15 Jan Why teach your child to swim?
Some people don’t put much importance on learning to swim from a young age but there are so many benefits to starting swimming lessons with your baby or toddler! It’s not only fun but also an essential life skill so it is good to get started from a young age.
Water confidence and safety are two of the most important reasons as it is so reassuring to parents if their child knows how to be safe around water! Our lessons not only teach babies and toddlers how to have fun in the water, but there is also a big focus on how to be safe in the water; from learning how to hold on to the side of the pool, to swimming from underwater back to the surface.
Swimming is a life-saving skill and a comprehensive and easy workout with advantages beyond physical growth and health improvement. Having basic swim skills can save a young child from drowning, a leading cause of death in children under five, not only that but swimming is enjoyable and provides long-term health benefits!
Swimming is also a great way to bond and have fun with your child. Understandably it can feel quite daunting to some new parents taking their child into the water for the first time, but our lessons are all about having fun, so when you see them enjoying being in the water you will as well. It is not uncommon for parent’s to be fearful of water or not to be able to swim themselves, but that shouldn’t be a reason to stop you taking them to classes, as our teachers will be able to support you on how to hold your child safely and give you the confidence needed to take your little ones swimming.
So here are 10 TOP reasons why you should take your baby to swimming lessons!
Baby swimming develops the whole child
Scientific research at the German Sports College found that infant swimming classes enhance a child’s mental, physical, and emotional development. The children in swim classes were more potent and synchronized. They performed better in terms of intellect and problem-solving.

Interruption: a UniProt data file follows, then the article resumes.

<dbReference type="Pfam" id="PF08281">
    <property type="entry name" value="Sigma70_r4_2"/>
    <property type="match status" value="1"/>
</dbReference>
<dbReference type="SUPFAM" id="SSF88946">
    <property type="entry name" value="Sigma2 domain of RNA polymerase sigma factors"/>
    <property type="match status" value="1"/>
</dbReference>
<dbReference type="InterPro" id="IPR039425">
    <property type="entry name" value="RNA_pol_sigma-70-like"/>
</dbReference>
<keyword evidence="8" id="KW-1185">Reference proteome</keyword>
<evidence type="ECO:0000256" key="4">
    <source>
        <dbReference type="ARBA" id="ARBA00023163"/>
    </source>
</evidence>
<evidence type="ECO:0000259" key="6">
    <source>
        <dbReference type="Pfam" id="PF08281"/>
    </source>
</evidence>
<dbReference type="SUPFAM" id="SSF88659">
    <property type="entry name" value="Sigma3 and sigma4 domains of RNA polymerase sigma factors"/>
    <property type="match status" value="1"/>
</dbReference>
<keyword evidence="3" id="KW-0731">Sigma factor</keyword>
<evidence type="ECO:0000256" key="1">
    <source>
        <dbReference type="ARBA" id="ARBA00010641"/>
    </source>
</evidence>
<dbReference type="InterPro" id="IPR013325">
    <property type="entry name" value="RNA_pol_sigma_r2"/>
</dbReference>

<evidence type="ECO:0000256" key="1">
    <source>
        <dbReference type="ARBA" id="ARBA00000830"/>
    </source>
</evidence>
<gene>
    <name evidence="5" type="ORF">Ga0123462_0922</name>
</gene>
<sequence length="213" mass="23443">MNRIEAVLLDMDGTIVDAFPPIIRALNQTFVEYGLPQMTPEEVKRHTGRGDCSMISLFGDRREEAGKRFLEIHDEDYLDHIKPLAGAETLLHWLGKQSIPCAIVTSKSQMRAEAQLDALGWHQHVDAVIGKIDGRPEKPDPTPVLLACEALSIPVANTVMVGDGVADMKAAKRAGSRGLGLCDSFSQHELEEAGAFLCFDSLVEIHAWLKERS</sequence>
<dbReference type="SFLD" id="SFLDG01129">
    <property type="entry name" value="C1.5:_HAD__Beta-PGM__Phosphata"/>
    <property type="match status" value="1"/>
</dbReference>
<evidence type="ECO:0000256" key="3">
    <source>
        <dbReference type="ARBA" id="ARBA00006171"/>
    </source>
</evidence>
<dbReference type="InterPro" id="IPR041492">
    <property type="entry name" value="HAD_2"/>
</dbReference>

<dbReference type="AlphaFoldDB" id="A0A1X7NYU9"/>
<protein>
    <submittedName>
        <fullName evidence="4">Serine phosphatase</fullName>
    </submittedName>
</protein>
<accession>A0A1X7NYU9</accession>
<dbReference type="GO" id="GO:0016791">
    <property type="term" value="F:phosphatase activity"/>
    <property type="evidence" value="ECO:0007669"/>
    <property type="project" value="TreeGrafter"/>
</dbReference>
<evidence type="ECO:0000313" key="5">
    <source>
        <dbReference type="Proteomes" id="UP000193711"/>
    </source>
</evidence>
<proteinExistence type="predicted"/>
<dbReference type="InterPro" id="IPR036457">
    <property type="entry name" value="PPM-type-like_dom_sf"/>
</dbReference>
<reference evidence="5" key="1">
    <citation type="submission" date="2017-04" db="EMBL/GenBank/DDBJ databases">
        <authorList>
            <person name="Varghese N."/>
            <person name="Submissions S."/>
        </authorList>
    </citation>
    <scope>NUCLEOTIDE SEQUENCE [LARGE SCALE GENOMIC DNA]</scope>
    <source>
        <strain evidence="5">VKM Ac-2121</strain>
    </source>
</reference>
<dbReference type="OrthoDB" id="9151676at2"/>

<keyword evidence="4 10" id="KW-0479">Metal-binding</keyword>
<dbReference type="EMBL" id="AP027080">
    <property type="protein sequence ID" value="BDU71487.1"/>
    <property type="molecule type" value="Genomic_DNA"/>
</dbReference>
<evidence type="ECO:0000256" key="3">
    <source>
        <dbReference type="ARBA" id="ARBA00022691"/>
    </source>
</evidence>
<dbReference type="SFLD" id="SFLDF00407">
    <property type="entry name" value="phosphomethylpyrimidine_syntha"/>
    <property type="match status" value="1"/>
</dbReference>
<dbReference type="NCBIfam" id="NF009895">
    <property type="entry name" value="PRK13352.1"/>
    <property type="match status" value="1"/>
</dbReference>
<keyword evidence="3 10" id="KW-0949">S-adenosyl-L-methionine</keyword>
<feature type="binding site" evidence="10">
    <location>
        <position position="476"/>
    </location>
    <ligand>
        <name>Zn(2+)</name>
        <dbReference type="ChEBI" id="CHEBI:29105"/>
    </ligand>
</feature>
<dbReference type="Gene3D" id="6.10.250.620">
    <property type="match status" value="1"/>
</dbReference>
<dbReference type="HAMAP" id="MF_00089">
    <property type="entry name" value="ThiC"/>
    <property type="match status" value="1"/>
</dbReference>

Furthermore, they exhibited better emotional self-discipline and control. Independence, feeling at ease in social situations, and self-esteem were all rated higher.
Infant swimming improves the balance and coordination of the child
Dr. Sigmundsson found in 2009 at the Norwegian University of Science and Technology that children involved in swim classes improved their balance, mobility, and gripping abilities. The disparity lasted until the youngsters were five years old. Even at the age of five, the swimmers enrolled in a swim school outperformed their classmates in terms of balance, mobility, and gripping abilities.
Children involved in a swim school have higher IQ’s
According to a 2011 study conducted in Melbourne, Australia, children who learned to swim by the age of five had significantly higher IQs. They built up their muscles faster than toddlers playing on the floor. Swimming required them to utilize ALL of their muscles while playing on the floor needed them to use just specific muscles.
A child doing swimming lessons can create new nerve pathways
When a kid moves or interacts with his environment, the impulses running through his neurons excite nerve fibers, causing them to develop branches and twigs that reach out to neighboring neurons. New brain pathways are formed when these events are repeated. These new nerve pathways provide the groundwork for complex neural networks that guide a child’s higher-level brain development.
Swimming lessons can improve a child’s memory capacity